22 June 2012

Chess is Art: Imbalances

A recent correspondence game on Red Hot Pawn featured the exchange of a queen for rook, knight, and pawn. The game lasted a mere two weeks because both of us moved fast. Do not be deceived about the rapid play; I made extensive use of the analysis board, often spending half an hour on a single move. For a couple of moves, I logged in, looked at some variations, then thought about it all day before logging in again and making a decision.

It seems that I did not employ databases because I made an inaccurate move while still within the theory on this Volga Gambit (aka Benko). I had Black, and I've played the Volga off and on long enough that I lost a memorable game with it in which the moves were transmitted by postcard.

The game took a unique departure from prior practice with White's fourteenth move, and the critical decision for Black to give up his queen came as a result of White's fifteenth move.

Anonymous Opponent (1805) - Stripes,J (1869) [A57]
www.redhotpawn.com, 2012

1.d4 Nf6 2.Nf3 g6 3.c4 c5 4.d5 b5 5.cxb5 a6 6.b6 Qxb6 7.Nc3 d6 8.Nd2 Nbd7 9.e4 Bg7 10.Be2 0–0 11.Nc4 Qc7 12.Bf4 Nb6 13.Ne3 Bb7?! 14.Rc1 Rad8 15.b4

Black to move

Forcing lines are easier to calculate, while passive defense can be uncomfortable. Moving one of the knights to d7 to secure c5 is worthy of consideration. Sliding the rook over to c8 is as well. Why did the rook move to d8, instead of c8, in the first place? I had been looking at an e-pawn thrust, and d6 needed to be more secure to avoid loss of material. Perhaps it was also a waiting move.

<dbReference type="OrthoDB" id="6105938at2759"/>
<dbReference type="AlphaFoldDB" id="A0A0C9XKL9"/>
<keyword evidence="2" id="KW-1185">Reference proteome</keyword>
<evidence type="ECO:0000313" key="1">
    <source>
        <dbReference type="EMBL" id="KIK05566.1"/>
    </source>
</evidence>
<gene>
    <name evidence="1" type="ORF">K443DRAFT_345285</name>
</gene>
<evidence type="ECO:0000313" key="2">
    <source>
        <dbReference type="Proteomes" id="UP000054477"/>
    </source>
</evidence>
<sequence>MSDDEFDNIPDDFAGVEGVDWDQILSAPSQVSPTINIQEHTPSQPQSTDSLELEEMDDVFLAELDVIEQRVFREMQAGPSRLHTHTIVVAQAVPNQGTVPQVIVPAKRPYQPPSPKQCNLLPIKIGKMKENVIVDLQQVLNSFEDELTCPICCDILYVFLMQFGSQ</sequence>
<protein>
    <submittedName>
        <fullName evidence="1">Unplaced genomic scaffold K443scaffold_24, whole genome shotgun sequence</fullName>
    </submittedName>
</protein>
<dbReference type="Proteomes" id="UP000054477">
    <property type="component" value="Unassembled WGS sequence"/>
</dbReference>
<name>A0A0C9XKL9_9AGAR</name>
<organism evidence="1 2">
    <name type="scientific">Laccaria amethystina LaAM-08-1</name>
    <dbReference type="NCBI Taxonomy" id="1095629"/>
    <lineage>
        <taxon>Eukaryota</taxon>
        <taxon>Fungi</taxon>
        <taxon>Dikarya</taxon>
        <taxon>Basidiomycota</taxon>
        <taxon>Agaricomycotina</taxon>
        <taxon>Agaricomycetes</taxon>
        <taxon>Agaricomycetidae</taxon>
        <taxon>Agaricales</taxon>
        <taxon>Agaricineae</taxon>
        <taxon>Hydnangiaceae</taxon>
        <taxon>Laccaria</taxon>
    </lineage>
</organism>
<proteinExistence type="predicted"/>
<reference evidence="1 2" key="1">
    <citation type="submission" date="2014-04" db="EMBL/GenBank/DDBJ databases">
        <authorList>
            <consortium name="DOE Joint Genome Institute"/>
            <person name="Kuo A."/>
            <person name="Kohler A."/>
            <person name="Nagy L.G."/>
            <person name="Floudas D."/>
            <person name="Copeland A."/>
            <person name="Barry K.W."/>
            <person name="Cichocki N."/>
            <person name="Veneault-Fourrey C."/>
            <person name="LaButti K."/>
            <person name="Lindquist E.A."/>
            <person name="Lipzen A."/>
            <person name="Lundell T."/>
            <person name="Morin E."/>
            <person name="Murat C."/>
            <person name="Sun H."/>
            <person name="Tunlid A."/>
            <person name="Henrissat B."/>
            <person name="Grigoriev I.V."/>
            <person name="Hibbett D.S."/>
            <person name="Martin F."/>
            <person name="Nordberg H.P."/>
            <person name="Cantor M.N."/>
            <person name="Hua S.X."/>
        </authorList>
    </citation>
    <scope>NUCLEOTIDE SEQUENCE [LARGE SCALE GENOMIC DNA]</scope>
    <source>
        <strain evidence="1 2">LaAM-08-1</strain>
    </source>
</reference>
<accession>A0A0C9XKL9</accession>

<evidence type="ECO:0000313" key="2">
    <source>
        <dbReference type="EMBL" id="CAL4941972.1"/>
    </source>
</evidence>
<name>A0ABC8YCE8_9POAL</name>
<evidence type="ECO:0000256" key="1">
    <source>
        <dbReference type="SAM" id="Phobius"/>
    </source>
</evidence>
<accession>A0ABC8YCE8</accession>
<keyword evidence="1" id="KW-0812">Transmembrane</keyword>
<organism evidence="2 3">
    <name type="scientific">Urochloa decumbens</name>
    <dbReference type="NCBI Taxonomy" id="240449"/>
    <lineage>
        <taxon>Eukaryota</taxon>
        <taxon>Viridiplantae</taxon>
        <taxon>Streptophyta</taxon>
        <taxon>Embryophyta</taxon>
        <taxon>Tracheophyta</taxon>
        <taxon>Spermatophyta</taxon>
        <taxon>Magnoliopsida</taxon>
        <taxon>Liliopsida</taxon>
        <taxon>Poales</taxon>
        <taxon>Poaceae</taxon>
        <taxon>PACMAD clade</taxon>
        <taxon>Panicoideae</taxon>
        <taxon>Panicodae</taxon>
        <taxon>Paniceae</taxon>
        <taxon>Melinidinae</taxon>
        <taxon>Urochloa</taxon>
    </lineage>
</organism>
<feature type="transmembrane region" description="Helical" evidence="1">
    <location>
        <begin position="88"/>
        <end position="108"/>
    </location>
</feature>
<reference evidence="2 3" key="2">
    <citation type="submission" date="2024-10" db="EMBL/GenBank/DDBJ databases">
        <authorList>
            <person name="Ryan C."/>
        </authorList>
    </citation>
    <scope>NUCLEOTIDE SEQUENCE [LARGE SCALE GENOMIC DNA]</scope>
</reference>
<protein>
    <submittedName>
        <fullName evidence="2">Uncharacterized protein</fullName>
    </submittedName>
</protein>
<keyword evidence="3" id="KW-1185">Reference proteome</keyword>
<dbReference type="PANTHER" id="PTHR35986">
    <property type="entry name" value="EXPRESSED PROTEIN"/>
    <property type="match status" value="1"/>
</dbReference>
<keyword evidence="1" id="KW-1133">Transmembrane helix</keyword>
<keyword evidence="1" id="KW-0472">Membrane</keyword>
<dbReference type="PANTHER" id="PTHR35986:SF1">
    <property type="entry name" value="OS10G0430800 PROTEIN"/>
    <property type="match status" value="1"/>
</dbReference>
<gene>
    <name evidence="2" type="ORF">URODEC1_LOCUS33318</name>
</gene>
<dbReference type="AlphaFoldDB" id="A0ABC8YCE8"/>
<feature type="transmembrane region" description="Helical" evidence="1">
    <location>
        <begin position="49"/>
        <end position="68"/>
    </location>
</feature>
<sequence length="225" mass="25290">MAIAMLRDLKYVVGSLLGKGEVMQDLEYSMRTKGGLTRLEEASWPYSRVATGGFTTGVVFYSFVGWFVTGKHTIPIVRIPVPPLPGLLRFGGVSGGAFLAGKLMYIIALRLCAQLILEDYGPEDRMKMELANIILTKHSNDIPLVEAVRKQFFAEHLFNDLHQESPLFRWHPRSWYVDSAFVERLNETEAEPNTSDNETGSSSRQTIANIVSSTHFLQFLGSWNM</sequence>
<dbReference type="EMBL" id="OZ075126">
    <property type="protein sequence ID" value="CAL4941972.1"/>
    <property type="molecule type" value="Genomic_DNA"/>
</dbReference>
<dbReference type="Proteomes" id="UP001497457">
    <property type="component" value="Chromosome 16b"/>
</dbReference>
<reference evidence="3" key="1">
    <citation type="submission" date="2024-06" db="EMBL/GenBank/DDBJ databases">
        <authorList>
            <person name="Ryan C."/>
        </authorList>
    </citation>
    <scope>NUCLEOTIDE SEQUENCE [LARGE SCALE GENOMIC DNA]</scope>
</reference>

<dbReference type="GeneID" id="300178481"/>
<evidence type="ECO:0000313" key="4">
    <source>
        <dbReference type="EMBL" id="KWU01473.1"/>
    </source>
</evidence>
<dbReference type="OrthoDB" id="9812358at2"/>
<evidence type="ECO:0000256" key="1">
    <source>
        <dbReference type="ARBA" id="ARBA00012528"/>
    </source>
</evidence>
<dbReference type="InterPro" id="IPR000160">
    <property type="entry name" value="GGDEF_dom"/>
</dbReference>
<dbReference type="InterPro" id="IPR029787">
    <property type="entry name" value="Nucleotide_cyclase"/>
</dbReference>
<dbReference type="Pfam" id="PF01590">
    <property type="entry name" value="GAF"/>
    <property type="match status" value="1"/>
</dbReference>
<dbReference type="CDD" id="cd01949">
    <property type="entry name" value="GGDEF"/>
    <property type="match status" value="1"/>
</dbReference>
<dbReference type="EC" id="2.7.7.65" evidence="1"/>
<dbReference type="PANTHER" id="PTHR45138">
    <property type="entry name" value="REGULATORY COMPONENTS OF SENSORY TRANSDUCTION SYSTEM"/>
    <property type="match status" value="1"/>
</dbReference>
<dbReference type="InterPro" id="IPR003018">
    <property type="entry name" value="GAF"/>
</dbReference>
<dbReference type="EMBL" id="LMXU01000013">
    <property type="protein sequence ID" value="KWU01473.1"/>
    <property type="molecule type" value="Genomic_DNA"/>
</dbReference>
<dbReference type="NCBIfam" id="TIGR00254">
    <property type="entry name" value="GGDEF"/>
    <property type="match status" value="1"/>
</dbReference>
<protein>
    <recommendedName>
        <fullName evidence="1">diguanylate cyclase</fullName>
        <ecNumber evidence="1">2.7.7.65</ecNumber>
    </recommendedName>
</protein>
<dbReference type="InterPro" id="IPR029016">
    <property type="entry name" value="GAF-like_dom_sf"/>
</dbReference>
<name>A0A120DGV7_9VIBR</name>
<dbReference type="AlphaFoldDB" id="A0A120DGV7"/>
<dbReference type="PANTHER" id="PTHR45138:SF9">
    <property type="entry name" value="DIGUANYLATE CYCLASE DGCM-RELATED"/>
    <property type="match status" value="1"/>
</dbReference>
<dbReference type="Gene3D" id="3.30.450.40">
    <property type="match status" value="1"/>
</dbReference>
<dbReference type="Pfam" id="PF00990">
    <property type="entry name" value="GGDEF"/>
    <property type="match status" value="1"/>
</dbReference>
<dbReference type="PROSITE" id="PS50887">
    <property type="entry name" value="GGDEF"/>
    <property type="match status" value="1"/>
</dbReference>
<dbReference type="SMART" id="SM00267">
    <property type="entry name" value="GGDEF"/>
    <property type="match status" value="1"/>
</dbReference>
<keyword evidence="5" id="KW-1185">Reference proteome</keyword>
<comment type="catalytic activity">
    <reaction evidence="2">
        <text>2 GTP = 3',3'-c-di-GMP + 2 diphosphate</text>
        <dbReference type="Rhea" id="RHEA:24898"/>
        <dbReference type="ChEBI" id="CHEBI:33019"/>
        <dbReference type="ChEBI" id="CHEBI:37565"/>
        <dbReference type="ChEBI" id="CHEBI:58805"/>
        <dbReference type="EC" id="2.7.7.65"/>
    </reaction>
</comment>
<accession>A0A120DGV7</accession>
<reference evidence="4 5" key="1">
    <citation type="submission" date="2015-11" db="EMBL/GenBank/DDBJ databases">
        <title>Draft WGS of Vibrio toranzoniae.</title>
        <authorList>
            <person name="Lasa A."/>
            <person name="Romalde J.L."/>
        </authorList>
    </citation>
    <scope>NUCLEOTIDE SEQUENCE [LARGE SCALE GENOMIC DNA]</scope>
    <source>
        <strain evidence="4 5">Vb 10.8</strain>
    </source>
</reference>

Now, my opponent has attacked. Moreover, he has done so while his king is in the middle, while mine is safely in his castle. The forcing line was attractive.


Since this game ended a couple of days ago, several chess engines have had a go at this position. I let the engine calculate the top three lines until it reaches a search depth of 18 ply.

Houdini 1.5 prefers 15...Rc8 and gives Black a 0.34 pawn advantage.
Stockfish 1.7 also prefers 15...Rc8 and evaluates the position as even. My 15...cxb4 is Stockfish's second choice, but it gives White an advantage of 0.20.
Rybka 4 has the same first two choices as Stockfish, but favors Black at 0.30 for Rc8 and 0.26 for the move played in the game.
Hiarcs 12 prefers 15...Rc8, but favors White at 0.45. Its second choice of 15...Nbd7 favors White at 0.56.
Fritz 11 prefers the move played in the game and sees the position as tilting in Black's favor by nearly one-half pawn: 0.43.

My decision to capture the b-pawn embraced an imbalance. I gave up my queen for a rook and knight, and at least temporarily a pawn. If I hang on to the pawn, the most common point count system has the material equal. Such an imbalance, however, is rarely equal.

After the move played, the next point with branching possibilities comes at White's move 18.

16.Na4 Qxc1 17.Qxc1 Nxa4

White to move


18.Qc7 is the principal alternative.